Rise of the ‘splinternet’: Experts warn the world wide web will break up and fragment as governments set their own rules to filter and restrict content

Rise of the ‘splinternet’: Experts warn the world wide web will break up and fragment as governments set their own rules to filter and restrict content

Dreams for a connected global internet are increasingly threatened by regulations being brought in by governments around the world, experts have warned.  Plans to restrict content are fragmenting the world wide web, a system created with the promise of connecting people by offering universal access to information.  China has walled off some western services for years and experts are now warning over plans elsewhere in the world to filter content, leading to nationalised internets.  That includes the UK’s plans to hold executives personally liable for posts on social media that are harmful or illegal, revealed in a government white paper on Monday.

They say this would put the country at the ‘far end’ of internet censorship and further fuel the ‘splinternet’ – a term circulated for a decade or more that has gained popularity in recent months.  These moves come as Facebook chief Mark Zuckerberg has called for a ‘common global framework’ of internet rules.  The web’s creator Tim Berners Lee has also launched a ‘Contract for the Web’ that establishes an ethical set of principles for the internet.  The New Zealand Christchurch mosques massacre live streamed online has heightened the sense of urgency in some countries, with debates in the US and EU on curbing incitement to violence.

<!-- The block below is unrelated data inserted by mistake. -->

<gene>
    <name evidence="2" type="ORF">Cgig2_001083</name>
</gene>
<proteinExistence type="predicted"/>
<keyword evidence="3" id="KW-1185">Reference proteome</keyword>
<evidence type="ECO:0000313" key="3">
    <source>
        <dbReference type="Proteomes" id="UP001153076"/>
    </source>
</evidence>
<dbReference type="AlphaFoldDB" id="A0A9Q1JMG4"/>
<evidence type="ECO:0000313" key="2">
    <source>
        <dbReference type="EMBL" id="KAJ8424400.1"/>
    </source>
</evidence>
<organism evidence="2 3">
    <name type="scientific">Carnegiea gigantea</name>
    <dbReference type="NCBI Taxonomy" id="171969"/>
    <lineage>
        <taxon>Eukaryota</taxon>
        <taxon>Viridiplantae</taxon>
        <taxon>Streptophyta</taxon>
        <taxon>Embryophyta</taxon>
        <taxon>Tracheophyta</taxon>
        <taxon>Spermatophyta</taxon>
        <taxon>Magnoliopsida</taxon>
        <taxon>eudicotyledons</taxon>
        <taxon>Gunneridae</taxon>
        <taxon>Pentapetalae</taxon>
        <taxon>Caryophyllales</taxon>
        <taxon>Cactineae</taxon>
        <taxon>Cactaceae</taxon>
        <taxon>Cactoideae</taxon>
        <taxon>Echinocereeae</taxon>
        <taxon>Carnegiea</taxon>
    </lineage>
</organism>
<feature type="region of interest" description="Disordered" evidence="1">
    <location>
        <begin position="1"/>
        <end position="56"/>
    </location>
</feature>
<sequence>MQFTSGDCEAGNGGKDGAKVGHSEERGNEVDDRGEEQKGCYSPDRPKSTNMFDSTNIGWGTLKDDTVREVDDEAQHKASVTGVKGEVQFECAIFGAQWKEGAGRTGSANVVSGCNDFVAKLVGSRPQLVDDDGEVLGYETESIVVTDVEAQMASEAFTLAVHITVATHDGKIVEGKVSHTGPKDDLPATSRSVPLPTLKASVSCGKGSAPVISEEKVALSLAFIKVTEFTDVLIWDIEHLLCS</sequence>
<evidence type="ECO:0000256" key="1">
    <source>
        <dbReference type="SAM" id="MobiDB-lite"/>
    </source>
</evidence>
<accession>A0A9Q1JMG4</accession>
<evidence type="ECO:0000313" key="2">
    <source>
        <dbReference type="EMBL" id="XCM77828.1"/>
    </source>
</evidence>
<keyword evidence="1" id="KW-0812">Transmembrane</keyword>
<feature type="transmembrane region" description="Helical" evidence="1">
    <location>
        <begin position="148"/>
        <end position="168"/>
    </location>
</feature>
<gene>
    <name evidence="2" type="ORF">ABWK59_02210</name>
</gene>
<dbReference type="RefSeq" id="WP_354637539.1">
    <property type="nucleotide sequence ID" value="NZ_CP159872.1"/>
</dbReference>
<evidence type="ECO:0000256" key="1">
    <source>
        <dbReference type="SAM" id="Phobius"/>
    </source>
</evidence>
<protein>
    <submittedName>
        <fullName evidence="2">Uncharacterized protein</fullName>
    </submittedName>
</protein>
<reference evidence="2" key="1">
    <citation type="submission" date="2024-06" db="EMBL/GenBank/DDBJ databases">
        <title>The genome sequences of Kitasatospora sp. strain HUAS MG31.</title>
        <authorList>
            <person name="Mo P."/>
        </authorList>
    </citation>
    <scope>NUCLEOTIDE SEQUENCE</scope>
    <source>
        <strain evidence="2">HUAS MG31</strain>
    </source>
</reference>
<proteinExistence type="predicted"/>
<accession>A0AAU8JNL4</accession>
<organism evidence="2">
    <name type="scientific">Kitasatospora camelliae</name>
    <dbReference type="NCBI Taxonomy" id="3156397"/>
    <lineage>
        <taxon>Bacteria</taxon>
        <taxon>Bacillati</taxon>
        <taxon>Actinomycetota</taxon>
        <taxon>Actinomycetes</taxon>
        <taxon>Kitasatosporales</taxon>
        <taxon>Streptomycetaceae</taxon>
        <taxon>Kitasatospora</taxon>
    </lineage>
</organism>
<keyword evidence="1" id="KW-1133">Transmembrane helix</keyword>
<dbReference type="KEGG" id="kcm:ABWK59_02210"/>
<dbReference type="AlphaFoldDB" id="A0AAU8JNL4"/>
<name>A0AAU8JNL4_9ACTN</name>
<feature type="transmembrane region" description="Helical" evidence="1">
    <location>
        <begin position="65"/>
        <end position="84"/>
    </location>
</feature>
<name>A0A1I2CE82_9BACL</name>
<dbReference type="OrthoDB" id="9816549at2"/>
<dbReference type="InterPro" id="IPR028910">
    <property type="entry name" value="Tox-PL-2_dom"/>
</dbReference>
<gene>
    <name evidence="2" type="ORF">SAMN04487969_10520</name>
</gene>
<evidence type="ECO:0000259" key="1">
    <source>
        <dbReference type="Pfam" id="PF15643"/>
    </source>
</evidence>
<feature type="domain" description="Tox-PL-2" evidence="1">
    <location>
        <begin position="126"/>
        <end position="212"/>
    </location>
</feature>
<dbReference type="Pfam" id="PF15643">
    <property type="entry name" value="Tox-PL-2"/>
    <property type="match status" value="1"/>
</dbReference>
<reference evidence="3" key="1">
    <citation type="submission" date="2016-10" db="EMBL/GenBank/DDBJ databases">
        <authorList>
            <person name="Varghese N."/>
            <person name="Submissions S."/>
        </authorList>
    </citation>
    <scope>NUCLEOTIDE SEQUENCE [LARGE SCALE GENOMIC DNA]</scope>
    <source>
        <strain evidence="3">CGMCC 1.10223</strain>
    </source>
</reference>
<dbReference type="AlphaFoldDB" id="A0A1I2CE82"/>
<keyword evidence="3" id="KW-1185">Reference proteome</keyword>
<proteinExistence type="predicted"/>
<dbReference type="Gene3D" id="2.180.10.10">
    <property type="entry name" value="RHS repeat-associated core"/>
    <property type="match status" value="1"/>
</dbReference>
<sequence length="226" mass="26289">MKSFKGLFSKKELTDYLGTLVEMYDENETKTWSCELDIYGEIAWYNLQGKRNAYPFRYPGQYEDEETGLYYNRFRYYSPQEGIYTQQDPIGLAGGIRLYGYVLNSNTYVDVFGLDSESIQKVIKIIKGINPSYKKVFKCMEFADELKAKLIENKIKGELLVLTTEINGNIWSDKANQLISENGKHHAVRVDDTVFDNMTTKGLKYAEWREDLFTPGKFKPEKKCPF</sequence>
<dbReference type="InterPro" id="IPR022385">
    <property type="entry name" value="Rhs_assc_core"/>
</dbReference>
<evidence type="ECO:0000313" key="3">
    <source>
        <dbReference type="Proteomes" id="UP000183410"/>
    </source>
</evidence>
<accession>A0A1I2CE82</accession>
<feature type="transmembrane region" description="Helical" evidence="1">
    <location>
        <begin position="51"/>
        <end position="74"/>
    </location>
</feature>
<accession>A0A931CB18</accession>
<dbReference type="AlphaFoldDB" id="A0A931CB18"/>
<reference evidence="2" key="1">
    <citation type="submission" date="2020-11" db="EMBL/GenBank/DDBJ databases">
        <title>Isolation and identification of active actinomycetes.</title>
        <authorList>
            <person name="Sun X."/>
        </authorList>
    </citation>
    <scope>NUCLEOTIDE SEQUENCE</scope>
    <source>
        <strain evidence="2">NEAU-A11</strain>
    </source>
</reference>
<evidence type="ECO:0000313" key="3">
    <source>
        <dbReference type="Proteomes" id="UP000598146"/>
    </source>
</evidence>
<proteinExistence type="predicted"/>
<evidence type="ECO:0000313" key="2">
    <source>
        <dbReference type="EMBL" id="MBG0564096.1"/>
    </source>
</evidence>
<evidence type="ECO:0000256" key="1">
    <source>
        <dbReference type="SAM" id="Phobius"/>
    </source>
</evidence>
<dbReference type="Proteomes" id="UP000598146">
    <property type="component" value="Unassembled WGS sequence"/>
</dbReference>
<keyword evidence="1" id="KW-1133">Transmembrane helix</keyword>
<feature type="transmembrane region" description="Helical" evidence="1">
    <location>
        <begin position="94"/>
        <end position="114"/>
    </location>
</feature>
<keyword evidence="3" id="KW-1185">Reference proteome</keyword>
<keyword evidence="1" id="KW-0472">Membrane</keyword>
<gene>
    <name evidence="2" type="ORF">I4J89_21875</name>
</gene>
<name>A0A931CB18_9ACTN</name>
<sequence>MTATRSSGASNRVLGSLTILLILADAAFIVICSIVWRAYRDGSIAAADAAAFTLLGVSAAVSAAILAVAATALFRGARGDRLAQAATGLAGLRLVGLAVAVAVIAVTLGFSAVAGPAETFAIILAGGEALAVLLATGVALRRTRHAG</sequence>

A new Australian law could jail social media executives for failing to take down violent extremist content quickly.  And a proposal unveiled in Britain could make executives personally liable for harmful content posted on social platforms.  Free-speech defenders warn it would be dangerous to let governments regulate online content, even if social media sites are struggling.  The UK proposal ‘is a very bad look for a rights-respecting democracy,’ said R David Edelman, a former White House technology adviser who now heads the Massachusetts Institute of Technology’s project on technology, the economy and national security.  ‘It would place the UK toward the far end of the internet censorship spectrum.’  However, the UK’s Culture Secretary has said that the proposed laws will not limit press freedom.  In a letter to the Society of Editors yesterday, Jeremy Wright vowed that ‘journalistic or editorial content would not be affected’ by the proposals.  And he reassured free speech advocates by saying there would be safeguards to protect the role of the press.

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